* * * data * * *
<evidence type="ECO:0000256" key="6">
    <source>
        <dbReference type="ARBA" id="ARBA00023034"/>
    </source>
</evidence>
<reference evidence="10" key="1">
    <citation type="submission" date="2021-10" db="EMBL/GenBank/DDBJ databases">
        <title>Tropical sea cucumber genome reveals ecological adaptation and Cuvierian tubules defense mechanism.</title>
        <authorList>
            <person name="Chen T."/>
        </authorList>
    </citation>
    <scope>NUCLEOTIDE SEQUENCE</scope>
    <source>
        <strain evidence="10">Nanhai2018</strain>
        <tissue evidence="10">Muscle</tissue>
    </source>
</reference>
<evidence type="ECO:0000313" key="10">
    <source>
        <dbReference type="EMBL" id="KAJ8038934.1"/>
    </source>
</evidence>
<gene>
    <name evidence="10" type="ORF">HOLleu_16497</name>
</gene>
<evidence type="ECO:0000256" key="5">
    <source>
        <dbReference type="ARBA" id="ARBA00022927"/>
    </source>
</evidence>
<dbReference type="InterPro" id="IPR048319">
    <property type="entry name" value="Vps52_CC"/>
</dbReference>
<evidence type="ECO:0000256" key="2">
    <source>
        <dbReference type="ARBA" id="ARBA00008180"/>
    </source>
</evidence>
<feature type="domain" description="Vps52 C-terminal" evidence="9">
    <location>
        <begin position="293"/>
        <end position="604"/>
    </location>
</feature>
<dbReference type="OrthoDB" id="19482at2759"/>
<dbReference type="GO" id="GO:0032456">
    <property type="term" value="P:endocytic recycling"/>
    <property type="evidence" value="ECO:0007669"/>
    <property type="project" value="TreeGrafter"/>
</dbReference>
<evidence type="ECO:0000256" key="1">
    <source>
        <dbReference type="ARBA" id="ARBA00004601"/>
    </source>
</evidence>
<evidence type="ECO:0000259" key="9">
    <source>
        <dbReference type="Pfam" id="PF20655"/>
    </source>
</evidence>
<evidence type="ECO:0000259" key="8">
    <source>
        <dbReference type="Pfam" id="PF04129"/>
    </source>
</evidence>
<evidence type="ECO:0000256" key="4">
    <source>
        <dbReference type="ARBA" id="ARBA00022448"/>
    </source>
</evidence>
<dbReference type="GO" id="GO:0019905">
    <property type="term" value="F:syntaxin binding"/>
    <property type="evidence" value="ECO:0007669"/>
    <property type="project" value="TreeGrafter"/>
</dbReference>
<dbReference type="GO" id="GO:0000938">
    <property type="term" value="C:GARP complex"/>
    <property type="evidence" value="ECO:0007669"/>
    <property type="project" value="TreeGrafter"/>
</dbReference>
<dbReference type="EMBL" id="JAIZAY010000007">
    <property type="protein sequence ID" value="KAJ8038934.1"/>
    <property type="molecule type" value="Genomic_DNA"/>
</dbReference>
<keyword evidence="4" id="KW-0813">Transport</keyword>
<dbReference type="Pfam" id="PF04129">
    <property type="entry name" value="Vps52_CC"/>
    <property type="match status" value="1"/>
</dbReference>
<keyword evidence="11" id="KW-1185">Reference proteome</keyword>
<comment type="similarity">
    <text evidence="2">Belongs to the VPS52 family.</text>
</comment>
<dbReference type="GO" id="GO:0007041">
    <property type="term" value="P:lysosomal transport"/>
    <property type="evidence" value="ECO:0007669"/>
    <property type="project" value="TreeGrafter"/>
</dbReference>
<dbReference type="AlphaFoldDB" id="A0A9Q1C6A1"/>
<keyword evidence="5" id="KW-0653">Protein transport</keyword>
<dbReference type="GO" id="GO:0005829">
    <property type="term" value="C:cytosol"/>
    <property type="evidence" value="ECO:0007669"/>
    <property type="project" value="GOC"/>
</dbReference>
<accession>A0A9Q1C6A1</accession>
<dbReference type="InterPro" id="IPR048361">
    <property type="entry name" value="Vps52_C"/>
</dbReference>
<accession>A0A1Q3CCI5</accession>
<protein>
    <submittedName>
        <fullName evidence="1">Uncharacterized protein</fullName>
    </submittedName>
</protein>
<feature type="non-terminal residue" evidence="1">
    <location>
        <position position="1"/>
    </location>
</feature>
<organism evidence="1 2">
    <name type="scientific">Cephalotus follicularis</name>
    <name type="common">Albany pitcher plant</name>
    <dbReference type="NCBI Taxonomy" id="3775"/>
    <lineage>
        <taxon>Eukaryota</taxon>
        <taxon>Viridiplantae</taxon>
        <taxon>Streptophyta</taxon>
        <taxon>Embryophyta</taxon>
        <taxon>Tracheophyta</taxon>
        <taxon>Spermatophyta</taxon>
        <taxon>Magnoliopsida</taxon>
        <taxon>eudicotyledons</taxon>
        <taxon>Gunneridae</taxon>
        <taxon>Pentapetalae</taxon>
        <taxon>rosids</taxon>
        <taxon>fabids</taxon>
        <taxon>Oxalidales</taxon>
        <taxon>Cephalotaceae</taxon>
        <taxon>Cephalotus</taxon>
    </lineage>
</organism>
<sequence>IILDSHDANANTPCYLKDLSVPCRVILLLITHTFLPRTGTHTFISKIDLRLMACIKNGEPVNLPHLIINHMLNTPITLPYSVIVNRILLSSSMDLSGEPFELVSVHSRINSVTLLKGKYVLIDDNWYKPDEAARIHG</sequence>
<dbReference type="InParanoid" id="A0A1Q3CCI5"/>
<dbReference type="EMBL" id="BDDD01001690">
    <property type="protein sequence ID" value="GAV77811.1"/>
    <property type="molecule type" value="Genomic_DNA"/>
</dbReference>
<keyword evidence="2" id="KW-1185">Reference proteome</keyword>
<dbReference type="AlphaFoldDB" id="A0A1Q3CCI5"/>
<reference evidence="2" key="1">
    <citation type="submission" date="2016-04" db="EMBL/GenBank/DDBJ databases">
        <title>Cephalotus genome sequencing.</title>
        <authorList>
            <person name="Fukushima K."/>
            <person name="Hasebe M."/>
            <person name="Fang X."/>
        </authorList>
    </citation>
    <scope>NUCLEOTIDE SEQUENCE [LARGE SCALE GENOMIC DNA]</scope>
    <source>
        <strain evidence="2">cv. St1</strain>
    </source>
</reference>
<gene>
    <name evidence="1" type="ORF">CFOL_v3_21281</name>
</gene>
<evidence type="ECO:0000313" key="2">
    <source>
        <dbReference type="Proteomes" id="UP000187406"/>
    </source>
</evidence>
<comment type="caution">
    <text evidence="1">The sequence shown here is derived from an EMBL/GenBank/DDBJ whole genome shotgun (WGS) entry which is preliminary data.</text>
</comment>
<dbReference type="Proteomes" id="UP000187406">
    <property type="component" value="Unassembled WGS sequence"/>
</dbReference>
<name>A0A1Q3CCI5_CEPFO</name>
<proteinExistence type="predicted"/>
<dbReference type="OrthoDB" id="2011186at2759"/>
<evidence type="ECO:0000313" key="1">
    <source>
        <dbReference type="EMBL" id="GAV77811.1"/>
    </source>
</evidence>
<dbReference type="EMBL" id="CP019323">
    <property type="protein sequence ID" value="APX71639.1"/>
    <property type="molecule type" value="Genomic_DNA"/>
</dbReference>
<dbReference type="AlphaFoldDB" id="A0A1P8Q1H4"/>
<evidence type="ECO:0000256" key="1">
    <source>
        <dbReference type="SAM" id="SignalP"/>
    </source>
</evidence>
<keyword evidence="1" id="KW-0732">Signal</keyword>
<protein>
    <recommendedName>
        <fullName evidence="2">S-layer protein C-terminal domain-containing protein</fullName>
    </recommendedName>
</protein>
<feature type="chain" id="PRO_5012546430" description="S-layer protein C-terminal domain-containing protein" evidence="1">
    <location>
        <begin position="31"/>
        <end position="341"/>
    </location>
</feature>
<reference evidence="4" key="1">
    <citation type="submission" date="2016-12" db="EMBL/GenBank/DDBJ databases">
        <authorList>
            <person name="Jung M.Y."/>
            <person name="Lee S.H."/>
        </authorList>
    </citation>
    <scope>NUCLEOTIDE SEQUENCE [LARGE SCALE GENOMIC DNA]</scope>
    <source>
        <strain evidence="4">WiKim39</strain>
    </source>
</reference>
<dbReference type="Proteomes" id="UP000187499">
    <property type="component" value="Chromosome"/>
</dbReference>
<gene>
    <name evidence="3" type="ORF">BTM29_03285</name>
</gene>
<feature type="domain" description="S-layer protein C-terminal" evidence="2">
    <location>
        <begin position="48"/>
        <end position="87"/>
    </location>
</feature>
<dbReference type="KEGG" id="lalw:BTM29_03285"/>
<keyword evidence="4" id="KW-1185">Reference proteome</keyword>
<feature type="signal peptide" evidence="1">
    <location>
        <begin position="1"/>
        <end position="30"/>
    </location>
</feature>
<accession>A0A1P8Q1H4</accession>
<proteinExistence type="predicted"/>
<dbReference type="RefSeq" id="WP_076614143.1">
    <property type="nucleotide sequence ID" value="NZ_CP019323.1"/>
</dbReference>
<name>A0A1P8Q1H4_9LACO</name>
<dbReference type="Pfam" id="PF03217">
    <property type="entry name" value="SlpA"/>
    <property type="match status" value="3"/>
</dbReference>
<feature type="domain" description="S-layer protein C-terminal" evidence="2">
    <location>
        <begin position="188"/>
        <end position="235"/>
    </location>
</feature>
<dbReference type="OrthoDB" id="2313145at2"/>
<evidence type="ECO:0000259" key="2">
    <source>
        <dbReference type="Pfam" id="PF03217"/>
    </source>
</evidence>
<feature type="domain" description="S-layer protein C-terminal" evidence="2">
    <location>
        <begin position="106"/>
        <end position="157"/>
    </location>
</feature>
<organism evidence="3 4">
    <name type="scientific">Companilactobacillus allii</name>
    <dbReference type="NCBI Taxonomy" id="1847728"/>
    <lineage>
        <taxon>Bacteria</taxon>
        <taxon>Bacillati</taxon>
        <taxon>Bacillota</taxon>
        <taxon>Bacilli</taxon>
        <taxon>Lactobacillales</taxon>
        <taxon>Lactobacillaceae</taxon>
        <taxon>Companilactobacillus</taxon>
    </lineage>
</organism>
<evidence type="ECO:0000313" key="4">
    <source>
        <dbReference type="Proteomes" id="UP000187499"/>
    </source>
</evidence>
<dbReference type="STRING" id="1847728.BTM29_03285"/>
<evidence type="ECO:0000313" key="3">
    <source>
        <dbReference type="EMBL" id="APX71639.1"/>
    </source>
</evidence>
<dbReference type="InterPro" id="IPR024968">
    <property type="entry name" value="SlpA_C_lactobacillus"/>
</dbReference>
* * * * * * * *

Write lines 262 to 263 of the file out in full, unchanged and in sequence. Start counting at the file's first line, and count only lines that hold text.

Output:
    </source>
</evidence>